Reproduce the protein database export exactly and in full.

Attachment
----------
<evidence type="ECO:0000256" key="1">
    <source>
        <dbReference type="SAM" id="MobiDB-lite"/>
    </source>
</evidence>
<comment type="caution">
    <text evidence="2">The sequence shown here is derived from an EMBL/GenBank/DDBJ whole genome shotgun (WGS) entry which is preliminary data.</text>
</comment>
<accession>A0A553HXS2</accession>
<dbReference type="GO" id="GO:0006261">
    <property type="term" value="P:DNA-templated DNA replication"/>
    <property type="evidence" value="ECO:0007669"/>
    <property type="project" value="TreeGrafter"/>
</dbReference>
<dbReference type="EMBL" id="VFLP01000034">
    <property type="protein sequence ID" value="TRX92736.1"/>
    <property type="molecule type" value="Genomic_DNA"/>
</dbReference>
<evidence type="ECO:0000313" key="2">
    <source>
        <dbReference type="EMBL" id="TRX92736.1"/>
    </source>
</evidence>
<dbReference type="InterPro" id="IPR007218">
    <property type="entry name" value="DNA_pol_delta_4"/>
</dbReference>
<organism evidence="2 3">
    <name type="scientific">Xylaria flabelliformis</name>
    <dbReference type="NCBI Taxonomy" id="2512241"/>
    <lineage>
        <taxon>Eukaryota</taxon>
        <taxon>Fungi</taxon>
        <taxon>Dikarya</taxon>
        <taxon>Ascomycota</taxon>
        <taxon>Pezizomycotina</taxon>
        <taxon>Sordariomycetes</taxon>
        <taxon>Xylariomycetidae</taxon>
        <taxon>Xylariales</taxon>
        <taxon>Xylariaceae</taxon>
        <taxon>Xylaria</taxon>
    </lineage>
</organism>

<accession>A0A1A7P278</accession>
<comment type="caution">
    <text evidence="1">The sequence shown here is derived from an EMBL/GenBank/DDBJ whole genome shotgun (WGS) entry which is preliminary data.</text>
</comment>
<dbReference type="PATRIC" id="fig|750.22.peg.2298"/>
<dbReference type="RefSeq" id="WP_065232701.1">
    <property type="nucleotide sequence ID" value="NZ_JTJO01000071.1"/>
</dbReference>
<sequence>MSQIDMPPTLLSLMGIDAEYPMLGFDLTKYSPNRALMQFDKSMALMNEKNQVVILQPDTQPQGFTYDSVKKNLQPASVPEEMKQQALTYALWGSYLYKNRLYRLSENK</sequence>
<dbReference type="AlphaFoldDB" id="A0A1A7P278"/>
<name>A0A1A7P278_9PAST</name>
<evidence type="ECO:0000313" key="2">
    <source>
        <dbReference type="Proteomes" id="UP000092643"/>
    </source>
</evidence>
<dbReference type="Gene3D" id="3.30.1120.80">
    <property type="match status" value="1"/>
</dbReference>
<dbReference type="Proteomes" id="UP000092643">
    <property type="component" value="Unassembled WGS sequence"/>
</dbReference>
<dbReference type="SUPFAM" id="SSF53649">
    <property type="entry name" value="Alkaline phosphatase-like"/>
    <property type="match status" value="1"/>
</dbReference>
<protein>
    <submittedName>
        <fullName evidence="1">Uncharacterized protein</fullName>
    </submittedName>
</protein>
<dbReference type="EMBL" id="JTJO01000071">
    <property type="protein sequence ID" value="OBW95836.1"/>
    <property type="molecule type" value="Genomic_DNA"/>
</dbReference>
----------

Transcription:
<evidence type="ECO:0000256" key="1">
    <source>
        <dbReference type="SAM" id="MobiDB-lite"/>
    </source>
</evidence>
<comment type="caution">
    <text evidence="2">The sequence shown here is derived from an EMBL/GenBank/DDBJ whole genome shotgun (WGS) entry which is preliminary data.</text>
</comment>
<accession>A0A553HXS2</accession>
<dbReference type="GO" id="GO:0006261">
    <property type="term" value="P:DNA-templated DNA replication"/>
    <property type="evidence" value="ECO:0007669"/>
    <property type="project" value="TreeGrafter"/>
</dbReference>
<dbReference type="EMBL" id="VFLP01000034">
    <property type="protein sequence ID" value="TRX92736.1"/>
    <property type="molecule type" value="Genomic_DNA"/>
</dbReference>
<evidence type="ECO:0000313" key="2">
    <source>
        <dbReference type="EMBL" id="TRX92736.1"/>
    </source>
</evidence>
<dbReference type="InterPro" id="IPR007218">
    <property type="entry name" value="DNA_pol_delta_4"/>
</dbReference>
<organism evidence="2 3">
    <name type="scientific">Xylaria flabelliformis</name>
    <dbReference type="NCBI Taxonomy" id="2512241"/>
    <lineage>
        <taxon>Eukaryota</taxon>
        <taxon>Fungi</taxon>
        <taxon>Dikarya</taxon>
        <taxon>Ascomycota</taxon>
        <taxon>Pezizomycotina</taxon>
        <taxon>Sordariomycetes</taxon>
        <taxon>Xylariomycetidae</taxon>
        <taxon>Xylariales</taxon>
        <taxon>Xylariaceae</taxon>
        <taxon>Xylaria</taxon>
    </lineage>
</organism>

<accession>A0A1A7P278</accession>
<comment type="caution">
    <text evidence="1">The sequence shown here is derived from an EMBL/GenBank/DDBJ whole genome shotgun (WGS) entry which is preliminary data.</text>
</comment>
<dbReference type="PATRIC" id="fig|750.22.peg.2298"/>
<dbReference type="RefSeq" id="WP_065232701.1">
    <property type="nucleotide sequence ID" value="NZ_JTJO01000071.1"/>
</dbReference>
<sequence>MSQIDMPPTLLSLMGIDAEYPMLGFDLTKYSPNRALMQFDKSMALMNEKNQVVILQPDTQPQGFTYDSVKKNLQPASVPEEMKQQALTYALWGSYLYKNRLYRLSENK</sequence>
<dbReference type="AlphaFoldDB" id="A0A1A7P278"/>
<name>A0A1A7P278_9PAST</name>
<evidence type="ECO:0000313" key="2">
    <source>
        <dbReference type="Proteomes" id="UP000092643"/>
    </source>
</evidence>
<dbReference type="Gene3D" id="3.30.1120.80">
    <property type="match status" value="1"/>
</dbReference>
<dbReference type="Proteomes" id="UP000092643">
    <property type="component" value="Unassembled WGS sequence"/>
</dbReference>
<dbReference type="SUPFAM" id="SSF53649">
    <property type="entry name" value="Alkaline phosphatase-like"/>
    <property type="match status" value="1"/>
</dbReference>
<protein>
    <submittedName>
        <fullName evidence="1">Uncharacterized protein</fullName>
    </submittedName>
</protein>
<dbReference type="EMBL" id="JTJO01000071">
    <property type="protein sequence ID" value="OBW95836.1"/>
    <property type="molecule type" value="Genomic_DNA"/>
</dbReference>